This object, like Metropolitan Museum of Art 2002.322.5, is a metal nose ornament that was fabricated by Zenú people, who lived and live today in the Caribbean Lowlands of Colombia. It consists of gold or likely a gold-copper alloy. Zenú metalworkers fabricated it primarily by lost-wax casting. (For more information on this process, please see 2008.569.13a, b). The object consists of a curved bar with a circular cross-section, with two capped ends. Zenú ceramic figurines show people wearing such an ornament with the two ends pointing downward, in at least three cases by passing the ornament through the septum of the nose (Museo del Oro, Bogotá CS4272, CS4197, CS4195) and in at least one case apparently by balancing the ornament over the nose (Museo del Oro, Bogotá CS4270). Falchetti (1976, 81) notes that a ceramic funerary urn from the area of the Tapias River shows a person wearing a similar nose ornament, but with the “opening turning to one side.” Other ceramic figurines of the Montelíbano Complex (see Falchetti 1995, pl. 57a,b) show people wearing these ornaments through the septum, with the ends downward, but also wearing them with other nose ornaments in the shape of half-moons. Jorge Robledo, a 16th-century Spanish colonist, reported seeing people wearing these nose ornaments, around Anserma, located in the Caldas department of Colombia (Falchetti 1976, 81).
The curved bar and what now appear as the capped ends were cast together. There is residue of the ceramic investment in the narrow space between the caps and the curved bar, which would have been difficult to access when the object was cleaned of the investment after casting. The shallow depressions on some parts of the caps suggest that metalworkers hammered these flaring ends once most of the investment was removed. The tears seen on the caps near their open ends may relate to the stress induced by hammering. There are also some punch marks on the exterior face of the curved bar, relatively close to one of the capped ends, suggesting that the metalworkers sought to finish the shape of the bar by hammering. After casting and likely after excavation, the opposite faces of the caps were heavily polished giving them the smooth surface visible today.
Interestingly, there is a thin line visible on the curved bar, following the shape of the curve, and located at the center of the bar’s width. On close inspection, there is a slight discontinuity where this line is located; the metal along this line has the appearance of a solder. One possibility is that the object was actually cast in two halves and then soldered to join these halves. Any discontinuity in the region of the capped ends may have been masked when these ends were hammered. An alternative is that the join relates to a repair. At least two nose ornaments of this same form from the Ayapel context show a similar line along the curved bar (University of Pennsylvania Museum of Archaeology and Anthropology, Philadelphia, PA, SA2721).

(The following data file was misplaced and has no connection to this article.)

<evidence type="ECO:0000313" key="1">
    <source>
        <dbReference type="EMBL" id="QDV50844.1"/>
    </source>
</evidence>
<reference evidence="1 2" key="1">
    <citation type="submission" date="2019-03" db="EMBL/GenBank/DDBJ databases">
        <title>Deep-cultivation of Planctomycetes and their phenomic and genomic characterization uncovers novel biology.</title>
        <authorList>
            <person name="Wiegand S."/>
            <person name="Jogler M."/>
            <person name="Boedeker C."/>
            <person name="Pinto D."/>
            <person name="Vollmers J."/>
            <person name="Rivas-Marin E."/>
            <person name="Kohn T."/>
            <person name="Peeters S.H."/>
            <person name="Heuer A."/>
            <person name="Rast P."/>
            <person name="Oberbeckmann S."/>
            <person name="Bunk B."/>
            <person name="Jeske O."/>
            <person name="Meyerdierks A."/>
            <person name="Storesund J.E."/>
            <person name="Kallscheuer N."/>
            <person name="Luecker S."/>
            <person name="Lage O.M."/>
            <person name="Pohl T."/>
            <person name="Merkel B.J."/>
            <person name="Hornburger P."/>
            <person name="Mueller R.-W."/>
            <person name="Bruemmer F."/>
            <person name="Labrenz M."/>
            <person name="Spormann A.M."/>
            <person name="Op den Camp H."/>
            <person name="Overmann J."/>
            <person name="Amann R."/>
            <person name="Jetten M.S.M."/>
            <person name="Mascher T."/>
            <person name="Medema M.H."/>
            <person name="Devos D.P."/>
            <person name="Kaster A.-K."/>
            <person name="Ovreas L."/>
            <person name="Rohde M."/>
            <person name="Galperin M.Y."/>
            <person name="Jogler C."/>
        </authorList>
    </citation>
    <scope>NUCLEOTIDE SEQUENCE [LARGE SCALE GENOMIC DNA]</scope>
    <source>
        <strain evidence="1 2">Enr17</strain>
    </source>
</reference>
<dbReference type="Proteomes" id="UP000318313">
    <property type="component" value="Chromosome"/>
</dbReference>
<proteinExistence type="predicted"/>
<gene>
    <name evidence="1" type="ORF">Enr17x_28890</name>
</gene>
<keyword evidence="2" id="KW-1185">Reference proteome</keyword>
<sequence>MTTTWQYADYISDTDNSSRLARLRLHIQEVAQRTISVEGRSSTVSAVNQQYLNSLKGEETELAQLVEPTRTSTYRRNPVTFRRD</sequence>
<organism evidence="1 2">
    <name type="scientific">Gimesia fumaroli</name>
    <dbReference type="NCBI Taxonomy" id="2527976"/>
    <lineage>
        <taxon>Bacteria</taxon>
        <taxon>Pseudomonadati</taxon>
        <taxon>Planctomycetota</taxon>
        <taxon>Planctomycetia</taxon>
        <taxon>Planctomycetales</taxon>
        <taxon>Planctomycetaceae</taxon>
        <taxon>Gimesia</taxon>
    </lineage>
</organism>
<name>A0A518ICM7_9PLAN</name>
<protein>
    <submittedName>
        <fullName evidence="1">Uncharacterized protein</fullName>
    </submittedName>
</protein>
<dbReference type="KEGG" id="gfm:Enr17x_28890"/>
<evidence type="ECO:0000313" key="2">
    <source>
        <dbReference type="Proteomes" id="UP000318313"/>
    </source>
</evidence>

This ornament belongs to the group defined by Ana María Falchetti (1995, 152, fig. 71a) as “nose ornaments in the shape of an ‘n’” (“narigueras en forma de ‘n’”) and specifically Type 1a. Objects of this type show relatively high gold content and capped ends that curve inwards. There are variations within the larger group; in some cases, the ends are not capped, while in other cases, the ends have a braided design or several bands of metal (see Falchetti 1976, fig. 17; Falchetti 1995, fig. 71). The 55 objects of this type that Falchetti (1995, table 16) reports have a wide geographic distribution and are especially found in the areas of the Sinú, San Jorge, lower Cauca, and Nechí Rivers. A large group (16) was part of the aforementioned context excavated near Ayapel, between the San Jorge and Cauca Rivers. The sizes of these 16 ornaments are variable, their weights ranging from 4.8 g to 64.5 g according to the records of the University of Pennsylvania Museum of Archaeology and Anthropology, Philadelphia, PA. For further information on the context of Zenú metalwork, please see 1979.206.542.
Bryan Cockrell, Curatorial Fellow, Arts of Africa, Oceania, and the Americas, 2017
Related objects: 1979.206.534, 1979.206.542, 1979.206.543, 1979.206.544, 2002.322.5
Falchetti, Ana María. The Goldwork of the Sinu Region, Northern Colombia. MPhil diss., University of London, 1976.
———. El oro del Gran Zenú. Bogotá: Banco de la República, 1995.